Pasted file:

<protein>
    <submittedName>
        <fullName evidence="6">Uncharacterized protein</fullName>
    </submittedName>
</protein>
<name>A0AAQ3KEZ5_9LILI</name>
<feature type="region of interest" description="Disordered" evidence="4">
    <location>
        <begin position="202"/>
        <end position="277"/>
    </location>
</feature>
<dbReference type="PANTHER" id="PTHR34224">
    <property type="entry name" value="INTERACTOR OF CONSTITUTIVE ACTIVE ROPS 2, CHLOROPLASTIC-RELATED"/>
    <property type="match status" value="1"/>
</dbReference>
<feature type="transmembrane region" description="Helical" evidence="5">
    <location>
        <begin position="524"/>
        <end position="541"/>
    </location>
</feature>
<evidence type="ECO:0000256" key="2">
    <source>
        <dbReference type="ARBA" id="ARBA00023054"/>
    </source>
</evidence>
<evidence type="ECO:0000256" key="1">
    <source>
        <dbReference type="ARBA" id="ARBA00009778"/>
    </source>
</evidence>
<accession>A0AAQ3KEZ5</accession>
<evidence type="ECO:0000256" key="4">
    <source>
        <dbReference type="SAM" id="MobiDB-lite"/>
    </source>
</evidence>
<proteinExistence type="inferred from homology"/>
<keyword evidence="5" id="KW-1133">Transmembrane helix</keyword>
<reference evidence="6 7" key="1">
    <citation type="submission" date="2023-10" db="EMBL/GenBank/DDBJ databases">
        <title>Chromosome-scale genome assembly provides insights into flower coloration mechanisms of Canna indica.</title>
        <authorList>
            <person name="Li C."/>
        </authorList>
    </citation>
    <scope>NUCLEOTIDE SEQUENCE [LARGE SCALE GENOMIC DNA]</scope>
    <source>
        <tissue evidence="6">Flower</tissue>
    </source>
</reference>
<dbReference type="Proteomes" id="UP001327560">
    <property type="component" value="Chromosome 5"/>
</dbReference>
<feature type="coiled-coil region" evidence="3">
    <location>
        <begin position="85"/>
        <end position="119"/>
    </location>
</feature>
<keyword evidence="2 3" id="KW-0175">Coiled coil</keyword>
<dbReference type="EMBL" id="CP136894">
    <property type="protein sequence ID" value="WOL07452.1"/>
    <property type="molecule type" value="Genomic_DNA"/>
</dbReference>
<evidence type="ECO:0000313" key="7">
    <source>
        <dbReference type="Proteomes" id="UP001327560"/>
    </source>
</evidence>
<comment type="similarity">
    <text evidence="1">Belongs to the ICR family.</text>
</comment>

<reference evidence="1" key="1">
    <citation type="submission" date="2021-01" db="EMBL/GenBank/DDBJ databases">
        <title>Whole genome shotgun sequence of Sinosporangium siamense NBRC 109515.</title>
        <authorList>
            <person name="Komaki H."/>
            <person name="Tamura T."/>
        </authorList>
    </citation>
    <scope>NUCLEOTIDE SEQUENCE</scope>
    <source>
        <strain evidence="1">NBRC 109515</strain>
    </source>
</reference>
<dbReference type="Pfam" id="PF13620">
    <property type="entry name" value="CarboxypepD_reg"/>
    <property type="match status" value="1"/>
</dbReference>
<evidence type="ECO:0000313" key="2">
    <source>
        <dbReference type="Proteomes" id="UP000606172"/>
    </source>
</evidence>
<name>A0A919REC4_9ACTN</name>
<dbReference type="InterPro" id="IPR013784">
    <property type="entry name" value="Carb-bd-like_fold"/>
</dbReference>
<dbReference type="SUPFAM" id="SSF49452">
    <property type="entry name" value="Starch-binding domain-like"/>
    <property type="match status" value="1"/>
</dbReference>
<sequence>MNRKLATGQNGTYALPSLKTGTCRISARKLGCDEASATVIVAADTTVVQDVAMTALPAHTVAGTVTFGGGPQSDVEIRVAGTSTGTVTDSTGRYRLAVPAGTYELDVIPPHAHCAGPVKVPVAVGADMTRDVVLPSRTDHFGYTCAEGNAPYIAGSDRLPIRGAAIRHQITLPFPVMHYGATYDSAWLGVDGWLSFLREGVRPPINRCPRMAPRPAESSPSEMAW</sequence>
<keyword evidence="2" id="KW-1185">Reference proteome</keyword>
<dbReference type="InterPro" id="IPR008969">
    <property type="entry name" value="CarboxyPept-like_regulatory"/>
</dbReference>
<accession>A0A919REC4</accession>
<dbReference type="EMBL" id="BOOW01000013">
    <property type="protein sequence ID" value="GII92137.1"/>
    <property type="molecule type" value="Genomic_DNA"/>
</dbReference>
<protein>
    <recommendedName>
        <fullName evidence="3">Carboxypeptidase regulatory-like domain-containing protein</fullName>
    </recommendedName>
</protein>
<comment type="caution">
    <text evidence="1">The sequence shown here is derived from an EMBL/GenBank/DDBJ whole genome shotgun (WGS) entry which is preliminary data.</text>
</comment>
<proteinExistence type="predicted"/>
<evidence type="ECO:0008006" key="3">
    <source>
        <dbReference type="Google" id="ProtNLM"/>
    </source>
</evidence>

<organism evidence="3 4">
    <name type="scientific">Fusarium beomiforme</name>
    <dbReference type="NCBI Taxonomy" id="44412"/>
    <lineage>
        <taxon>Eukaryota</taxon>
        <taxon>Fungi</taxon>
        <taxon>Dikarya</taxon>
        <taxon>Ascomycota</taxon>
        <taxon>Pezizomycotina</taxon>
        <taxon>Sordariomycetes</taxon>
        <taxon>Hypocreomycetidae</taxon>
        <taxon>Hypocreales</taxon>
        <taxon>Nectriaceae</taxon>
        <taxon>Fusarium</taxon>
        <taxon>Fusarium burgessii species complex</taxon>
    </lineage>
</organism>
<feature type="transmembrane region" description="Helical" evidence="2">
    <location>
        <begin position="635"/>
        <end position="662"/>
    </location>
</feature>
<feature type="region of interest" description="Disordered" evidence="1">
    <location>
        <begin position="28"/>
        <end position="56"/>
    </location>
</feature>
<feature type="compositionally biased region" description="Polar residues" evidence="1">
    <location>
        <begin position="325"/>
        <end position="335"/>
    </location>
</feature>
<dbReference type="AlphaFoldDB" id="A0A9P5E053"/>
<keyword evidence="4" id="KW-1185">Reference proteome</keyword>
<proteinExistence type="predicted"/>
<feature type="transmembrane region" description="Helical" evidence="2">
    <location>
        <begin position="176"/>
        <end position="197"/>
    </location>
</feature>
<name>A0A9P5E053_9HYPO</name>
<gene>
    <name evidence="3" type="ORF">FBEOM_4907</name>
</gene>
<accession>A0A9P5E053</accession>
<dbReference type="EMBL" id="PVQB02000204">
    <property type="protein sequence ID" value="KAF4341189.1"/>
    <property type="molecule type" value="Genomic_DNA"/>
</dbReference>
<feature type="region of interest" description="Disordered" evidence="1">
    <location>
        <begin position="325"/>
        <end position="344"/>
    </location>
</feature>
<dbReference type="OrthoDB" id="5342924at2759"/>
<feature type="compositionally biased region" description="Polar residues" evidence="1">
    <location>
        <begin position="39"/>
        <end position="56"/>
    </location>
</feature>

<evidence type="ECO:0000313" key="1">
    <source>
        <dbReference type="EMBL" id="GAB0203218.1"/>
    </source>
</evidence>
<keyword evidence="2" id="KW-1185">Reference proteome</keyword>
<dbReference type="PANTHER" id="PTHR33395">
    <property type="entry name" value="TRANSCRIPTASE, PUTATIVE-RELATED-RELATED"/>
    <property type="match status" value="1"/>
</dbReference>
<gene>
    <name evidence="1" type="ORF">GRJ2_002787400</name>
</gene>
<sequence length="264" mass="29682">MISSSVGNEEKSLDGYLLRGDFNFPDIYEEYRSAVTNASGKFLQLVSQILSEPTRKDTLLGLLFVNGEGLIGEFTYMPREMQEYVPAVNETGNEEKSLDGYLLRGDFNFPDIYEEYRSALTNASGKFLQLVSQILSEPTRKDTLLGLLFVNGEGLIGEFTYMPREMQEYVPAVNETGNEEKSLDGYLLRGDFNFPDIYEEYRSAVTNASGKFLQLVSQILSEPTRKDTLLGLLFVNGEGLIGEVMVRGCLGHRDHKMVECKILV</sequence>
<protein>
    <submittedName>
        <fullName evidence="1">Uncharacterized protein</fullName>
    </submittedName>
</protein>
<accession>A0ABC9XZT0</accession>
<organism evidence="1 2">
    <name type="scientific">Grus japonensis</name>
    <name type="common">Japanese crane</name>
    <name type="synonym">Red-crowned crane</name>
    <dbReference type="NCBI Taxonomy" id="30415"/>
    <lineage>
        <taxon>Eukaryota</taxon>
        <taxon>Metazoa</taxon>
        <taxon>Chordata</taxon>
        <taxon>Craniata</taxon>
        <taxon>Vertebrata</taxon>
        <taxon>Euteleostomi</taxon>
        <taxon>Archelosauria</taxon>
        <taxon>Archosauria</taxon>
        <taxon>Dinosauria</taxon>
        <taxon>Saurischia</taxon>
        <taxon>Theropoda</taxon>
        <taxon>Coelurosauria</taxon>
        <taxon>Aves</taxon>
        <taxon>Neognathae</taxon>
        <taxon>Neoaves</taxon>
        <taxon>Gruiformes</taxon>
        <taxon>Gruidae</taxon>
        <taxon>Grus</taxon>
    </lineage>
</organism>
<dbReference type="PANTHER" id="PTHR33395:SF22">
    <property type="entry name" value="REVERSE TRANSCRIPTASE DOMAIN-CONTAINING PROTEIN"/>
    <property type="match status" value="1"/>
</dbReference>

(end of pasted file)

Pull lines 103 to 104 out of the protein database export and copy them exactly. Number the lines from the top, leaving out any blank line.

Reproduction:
    <property type="match status" value="1"/>
</dbReference>